L’Autorité Nationale des Jeux (ANJ) has published the ‘working objectives’ of its new ‘three-year strategy’ to overhaul the existing laws, standards and consumer protections of French gambling.
From 2021-to-2023, France’s unified regulatory agency will place its ‘strategic focus’ on ‘ensuring that players are protected from harms’ across all gambling disciplines.
Formalised by its new executive team, led by President Isabelle Falque-Pierrotin, ANJ’s action plan has been approved by its new board of governors and wider stakeholders.
The plan sees the ANJ establish ‘five key pillars’ designed to ensure that licensed gambling activities provide a ‘significant return to French society’, whilst ensuring public safety from gambling harms and the risk of addiction.
The ANJ stated that it will initially undertake a reform of France’s regulatory frameworks, with regards to placing new conditions on operator conduct and individual licensing requirements.
The regulator underlined that new conditions would be required in order for incumbents to maintain a positive public image for gambling, which is portrayed as a recreational pastime for consumers.
In its role as France’s new regulatory agency, the ANJ has underscored its duty to protect vulnerable players as the French health ministry estimates around 1.4 million problem gamblers.
Tackling a ‘growing public health issue’, the ANJ has begun its enforcement of new player protection, which must be carried out by licensed operators including mandatory deposit limits and stringent customer care interventions.
In overseeing the new standards of French gambling, the ANJ has stated its intentions to develop a new regulatory system, allowing licensed incumbents to update its agency on technical updates, player incentives and platform enhancements.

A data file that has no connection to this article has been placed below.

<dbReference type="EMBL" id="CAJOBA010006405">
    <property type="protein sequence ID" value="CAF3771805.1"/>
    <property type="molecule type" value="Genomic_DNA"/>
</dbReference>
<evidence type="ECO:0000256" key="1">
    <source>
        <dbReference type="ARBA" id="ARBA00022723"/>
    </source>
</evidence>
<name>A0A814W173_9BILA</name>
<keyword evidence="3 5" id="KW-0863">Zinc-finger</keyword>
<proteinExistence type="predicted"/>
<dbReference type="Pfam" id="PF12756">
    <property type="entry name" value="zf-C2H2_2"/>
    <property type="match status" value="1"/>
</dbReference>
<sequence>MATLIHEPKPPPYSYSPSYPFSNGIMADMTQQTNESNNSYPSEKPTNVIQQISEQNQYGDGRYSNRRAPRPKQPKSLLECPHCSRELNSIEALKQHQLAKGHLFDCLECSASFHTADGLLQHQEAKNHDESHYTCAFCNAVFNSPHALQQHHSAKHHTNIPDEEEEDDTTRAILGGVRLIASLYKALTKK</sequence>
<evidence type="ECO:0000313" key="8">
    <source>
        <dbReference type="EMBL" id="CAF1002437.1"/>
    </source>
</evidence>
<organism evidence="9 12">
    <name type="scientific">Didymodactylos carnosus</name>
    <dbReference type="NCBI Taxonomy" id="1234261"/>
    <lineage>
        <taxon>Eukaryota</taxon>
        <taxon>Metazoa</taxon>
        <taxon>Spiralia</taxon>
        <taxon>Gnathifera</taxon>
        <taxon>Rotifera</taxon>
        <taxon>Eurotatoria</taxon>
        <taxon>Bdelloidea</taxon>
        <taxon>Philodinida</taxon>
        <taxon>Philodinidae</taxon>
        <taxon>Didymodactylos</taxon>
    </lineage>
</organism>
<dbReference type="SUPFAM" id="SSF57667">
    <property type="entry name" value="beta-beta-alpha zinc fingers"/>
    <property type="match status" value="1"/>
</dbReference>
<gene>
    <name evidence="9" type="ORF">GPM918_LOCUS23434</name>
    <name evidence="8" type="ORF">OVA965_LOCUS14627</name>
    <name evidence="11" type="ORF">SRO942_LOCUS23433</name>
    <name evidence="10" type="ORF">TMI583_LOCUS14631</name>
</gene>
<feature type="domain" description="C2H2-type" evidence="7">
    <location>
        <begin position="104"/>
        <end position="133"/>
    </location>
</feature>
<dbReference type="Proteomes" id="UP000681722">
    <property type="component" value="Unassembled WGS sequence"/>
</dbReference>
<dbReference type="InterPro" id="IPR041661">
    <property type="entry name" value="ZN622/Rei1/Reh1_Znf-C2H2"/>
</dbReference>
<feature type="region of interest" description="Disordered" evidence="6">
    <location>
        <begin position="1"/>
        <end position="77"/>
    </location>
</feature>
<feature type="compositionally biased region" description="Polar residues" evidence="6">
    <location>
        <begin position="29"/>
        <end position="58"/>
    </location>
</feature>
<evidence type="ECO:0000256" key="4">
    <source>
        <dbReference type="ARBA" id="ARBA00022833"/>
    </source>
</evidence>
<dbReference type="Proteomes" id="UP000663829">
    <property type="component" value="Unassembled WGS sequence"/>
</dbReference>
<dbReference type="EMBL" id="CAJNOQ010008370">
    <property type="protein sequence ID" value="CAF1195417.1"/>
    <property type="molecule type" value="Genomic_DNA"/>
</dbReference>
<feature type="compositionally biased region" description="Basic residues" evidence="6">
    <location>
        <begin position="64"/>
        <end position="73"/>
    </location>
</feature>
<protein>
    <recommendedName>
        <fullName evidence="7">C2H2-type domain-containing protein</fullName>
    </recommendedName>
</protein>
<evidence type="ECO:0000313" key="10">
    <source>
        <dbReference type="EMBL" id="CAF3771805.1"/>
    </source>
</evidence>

It said: “ANJ must integrate this culture of innovation and digital technology, both with respect to the players it regulates and internally, in its operating mode and tools.”
Last week, the ANJ disclosed its new technical requirements and data obligations which all licensed incumbents must register with the agency.
Further objectives see the regulator emphasise the need for cross-border cooperation on AML and minimising criminal threats. At a European level, the ANJ stated that it wishes to play a “leading role in EU member state cooperation, building Europe’s new vision of gambling regulation”.
The ANJ’s final objective concerns broadening the agency’s network and resources to work effectively across France’s 18 regional communities.
The agency noted the diverse regional interests in gambling, having taken regulatory command of French sports betting, lotteries, games and horse racing.